Please Note: This article is written for users of the following Microsoft Excel versions: 2007, 2010, and 2013. If you are using an earlier version (Excel 2003 or earlier), this tip may not work for you. For a version of this tip written specifically for earlier versions of Excel, click here: Running a Procedure when a Workbook is Opened.

Running a Procedure when a Workbook is Opened

by Allen Wyatt
(last updated October 9, 2017)

1

You can cause Excel to run a procedure automatically whenever a particular workbook is opened. For instance, when the workbook is opened, you might want to run a procedure that asks the users if they want to perform some task, such as saving the previous day's data to another file.

In reality, Excel provides two different ways you can run a procedure when a workbook is opened. In both cases, all you need to do is provide a special name for the macro; that is the clue that tells Excel you want to run the procedure when opening. You can, if desired, name the procedure Auto_Open and place it in a regular macro module. You can also define a procedure called Workbook_Open within the ThisWorkbook object.

As an example, consider the following code:

Sub Auto_Open()
    Dim sMsg As String
    Dim iBoxType As Integer
    Dim iUpdate As Integer
    Dim sDefault As String
    Dim sOldFile As String
    Dim iStatusState As Integer

    sMsg = "Do you want to save yesterday's transactions?"
    iBoxType = vbYesNo + vbQuestion
    iUpdate = MsgBox(sMsg, iBoxType, "Automatic Backup")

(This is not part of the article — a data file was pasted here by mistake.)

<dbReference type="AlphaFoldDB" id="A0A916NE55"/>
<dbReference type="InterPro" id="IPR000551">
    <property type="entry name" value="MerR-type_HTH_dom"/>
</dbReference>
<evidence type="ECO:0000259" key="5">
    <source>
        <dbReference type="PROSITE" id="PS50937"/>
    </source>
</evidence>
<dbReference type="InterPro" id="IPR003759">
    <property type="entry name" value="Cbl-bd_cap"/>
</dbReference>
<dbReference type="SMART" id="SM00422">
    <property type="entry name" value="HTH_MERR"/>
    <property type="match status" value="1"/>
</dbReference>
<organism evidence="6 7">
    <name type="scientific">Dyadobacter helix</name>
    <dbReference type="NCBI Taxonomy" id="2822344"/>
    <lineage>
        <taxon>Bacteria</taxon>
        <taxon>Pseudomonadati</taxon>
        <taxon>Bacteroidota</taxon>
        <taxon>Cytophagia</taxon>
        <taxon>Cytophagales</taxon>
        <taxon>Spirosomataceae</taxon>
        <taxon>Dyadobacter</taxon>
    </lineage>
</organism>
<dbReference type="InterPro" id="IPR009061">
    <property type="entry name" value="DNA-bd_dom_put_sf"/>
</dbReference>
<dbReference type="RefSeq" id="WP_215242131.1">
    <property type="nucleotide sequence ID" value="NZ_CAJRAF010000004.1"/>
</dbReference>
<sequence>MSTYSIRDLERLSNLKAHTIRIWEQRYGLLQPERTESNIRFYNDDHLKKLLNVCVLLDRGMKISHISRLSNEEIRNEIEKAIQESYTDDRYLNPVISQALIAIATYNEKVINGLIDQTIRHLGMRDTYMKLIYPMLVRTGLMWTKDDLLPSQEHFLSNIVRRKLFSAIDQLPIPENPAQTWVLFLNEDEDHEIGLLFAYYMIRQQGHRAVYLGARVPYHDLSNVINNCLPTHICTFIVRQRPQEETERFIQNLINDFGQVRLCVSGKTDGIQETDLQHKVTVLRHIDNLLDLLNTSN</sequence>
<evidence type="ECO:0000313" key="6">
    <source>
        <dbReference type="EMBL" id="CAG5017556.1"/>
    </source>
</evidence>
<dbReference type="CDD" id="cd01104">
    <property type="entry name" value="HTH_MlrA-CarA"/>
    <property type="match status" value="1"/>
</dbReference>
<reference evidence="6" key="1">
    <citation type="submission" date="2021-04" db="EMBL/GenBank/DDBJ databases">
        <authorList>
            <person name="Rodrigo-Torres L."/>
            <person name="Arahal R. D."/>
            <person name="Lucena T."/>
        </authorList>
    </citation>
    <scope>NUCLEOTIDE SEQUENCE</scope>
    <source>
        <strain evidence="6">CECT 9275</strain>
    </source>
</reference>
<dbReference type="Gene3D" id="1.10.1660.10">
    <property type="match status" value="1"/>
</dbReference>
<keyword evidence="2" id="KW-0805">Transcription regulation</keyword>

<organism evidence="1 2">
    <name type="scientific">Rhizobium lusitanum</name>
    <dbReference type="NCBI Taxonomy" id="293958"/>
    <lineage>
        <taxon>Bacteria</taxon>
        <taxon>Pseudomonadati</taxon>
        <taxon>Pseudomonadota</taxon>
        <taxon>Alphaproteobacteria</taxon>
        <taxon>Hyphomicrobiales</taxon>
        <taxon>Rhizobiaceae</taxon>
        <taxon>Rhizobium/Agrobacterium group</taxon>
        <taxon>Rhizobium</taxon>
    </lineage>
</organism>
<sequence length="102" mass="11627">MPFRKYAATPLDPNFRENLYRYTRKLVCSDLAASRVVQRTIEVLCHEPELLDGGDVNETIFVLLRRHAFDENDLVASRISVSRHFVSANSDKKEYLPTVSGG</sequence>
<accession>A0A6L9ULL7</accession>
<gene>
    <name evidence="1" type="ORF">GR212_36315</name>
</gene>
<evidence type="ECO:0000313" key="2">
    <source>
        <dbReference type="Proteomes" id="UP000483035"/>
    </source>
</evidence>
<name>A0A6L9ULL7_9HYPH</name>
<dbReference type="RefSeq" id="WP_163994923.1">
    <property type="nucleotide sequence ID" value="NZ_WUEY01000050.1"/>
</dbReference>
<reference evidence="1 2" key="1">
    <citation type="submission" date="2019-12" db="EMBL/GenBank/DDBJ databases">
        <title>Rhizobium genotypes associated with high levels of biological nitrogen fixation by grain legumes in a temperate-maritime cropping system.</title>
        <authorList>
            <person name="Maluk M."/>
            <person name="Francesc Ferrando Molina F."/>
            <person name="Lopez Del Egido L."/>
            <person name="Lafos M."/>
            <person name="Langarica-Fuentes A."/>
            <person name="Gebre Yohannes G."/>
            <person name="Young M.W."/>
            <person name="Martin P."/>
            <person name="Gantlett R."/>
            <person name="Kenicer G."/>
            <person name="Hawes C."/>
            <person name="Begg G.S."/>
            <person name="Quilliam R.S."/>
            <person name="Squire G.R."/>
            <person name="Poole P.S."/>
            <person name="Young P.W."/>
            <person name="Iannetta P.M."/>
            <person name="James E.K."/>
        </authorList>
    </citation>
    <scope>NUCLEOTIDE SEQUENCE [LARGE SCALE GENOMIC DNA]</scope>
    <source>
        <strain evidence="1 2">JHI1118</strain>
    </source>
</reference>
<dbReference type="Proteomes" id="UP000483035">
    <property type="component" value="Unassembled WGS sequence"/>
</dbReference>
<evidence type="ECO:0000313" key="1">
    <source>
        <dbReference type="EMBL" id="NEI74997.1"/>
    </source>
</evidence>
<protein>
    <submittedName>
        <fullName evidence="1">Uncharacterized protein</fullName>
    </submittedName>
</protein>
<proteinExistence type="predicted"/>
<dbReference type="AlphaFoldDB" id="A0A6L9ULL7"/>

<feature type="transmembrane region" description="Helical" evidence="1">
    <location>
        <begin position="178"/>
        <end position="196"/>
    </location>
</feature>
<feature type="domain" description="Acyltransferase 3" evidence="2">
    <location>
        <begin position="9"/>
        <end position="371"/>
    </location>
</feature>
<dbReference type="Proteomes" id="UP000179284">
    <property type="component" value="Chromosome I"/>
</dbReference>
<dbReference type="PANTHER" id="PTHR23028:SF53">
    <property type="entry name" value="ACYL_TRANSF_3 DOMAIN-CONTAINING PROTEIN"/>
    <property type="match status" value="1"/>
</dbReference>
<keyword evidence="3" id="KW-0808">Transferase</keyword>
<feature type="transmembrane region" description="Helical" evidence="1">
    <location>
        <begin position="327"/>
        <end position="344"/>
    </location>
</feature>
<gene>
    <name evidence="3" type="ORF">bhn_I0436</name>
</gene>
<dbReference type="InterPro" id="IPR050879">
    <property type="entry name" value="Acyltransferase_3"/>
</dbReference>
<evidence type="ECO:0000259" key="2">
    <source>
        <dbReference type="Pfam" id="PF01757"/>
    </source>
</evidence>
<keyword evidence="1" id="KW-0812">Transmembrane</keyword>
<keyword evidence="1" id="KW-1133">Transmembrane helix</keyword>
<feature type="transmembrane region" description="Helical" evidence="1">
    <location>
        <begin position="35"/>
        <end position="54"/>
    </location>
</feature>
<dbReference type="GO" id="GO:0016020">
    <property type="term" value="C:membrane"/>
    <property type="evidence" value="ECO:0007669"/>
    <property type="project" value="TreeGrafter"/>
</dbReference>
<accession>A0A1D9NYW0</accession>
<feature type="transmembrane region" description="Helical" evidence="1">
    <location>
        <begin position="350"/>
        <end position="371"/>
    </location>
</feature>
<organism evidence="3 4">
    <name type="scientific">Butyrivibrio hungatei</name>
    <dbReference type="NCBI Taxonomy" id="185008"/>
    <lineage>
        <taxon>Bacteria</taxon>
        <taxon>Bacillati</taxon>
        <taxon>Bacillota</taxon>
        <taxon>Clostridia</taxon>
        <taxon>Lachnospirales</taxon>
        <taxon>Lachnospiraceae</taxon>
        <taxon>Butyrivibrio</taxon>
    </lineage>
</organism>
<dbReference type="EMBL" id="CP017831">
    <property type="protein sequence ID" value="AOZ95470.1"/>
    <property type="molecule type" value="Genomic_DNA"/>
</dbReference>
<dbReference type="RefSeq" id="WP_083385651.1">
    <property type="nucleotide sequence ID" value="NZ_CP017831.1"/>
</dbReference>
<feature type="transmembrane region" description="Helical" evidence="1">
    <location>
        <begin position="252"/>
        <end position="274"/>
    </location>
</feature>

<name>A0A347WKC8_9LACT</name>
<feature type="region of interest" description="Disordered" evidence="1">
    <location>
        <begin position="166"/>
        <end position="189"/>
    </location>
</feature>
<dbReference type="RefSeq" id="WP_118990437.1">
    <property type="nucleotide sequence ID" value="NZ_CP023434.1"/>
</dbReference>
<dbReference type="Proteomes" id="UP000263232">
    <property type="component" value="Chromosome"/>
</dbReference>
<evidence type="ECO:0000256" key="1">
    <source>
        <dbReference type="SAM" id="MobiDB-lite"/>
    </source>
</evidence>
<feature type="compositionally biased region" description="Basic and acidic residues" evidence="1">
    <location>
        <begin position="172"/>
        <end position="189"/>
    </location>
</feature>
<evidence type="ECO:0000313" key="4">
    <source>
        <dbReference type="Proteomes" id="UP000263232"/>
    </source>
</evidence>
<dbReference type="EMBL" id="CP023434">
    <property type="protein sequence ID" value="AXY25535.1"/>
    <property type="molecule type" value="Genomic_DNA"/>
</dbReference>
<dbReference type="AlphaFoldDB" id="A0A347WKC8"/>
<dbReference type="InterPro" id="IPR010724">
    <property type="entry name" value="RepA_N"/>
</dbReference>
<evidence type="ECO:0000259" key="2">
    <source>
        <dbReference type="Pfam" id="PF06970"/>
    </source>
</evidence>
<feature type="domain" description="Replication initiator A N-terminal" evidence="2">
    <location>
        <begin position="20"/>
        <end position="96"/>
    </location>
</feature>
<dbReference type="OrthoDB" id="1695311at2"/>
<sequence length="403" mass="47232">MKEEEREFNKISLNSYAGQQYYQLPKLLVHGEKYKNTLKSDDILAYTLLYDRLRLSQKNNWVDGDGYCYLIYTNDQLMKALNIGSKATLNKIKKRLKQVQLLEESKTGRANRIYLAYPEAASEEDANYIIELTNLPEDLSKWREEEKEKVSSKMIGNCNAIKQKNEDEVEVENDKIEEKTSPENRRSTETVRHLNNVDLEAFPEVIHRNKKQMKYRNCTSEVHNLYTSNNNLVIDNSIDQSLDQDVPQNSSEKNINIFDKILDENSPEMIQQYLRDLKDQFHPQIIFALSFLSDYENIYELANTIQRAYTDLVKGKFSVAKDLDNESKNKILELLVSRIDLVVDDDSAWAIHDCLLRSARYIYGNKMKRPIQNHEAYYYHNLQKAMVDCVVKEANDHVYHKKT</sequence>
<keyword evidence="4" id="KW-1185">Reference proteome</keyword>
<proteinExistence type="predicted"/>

If iUpdate = vbYes Then
        sMsg = "Which filename would you like use?"
        sDefault = "OLD.DAT"
        sOldFile = InputBox(sMsg, "Automatic Backup", sDefault)
        iStatusState = Application.DisplayStatusBar
        Application.DisplayStatusBar = True
        Application.StatusBar = "Updating past months..."
        UpdateYesterday(sOldFile)
        Application.StatusBar = False
        Application.DisplayStatusBar = iStatusState
    End If
End Sub

(Remember that this procedure is an example; it won't run properly on your system because it calls a function called UpdateYesterday, which does the actual updating.)

This macro runs automatically whenever the workbook to which it is attached is opened. You could also modify the code and place it within the ThisWorkbook object simply by changing the first line to this:

Private Sub Workbook_Open()

Note:

If you would like to know how to use the macros described on this page (or on any other page on the ExcelTips sites), I've prepared a special page that includes helpful information. Click here to open that special page in a new browser tab.

ExcelTips is your source for cost-effective Microsoft Excel training. This tip (8451) applies to Microsoft Excel 2007, 2010, and 2013. You can find a version of this tip for the older menu interface of Excel here: Running a Procedure when a Workbook is Opened.

Author Bio

Allen Wyatt

With more than 50 non-fiction books and numerous magazine articles to his credit, Allen Wyatt is an internationally recognized author. He is president of Sharon Parq Associates, a computer and publishing services company. ...

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What is eight more than 3?

2017-10-09 03:22:34

Col Delane

For those interested in why you would use the standard procedure Auto_Open () or the event macro Workbook_Open(), my understanding of the critical difference is that:
- Workbook_Open is triggered whether the workbook is opened manually or via code (e.g. from another workbook) - unless your code disables events with "Application.EnableEvents = False",
- whereas Auto_Open will only run when the workbook is opened manually.


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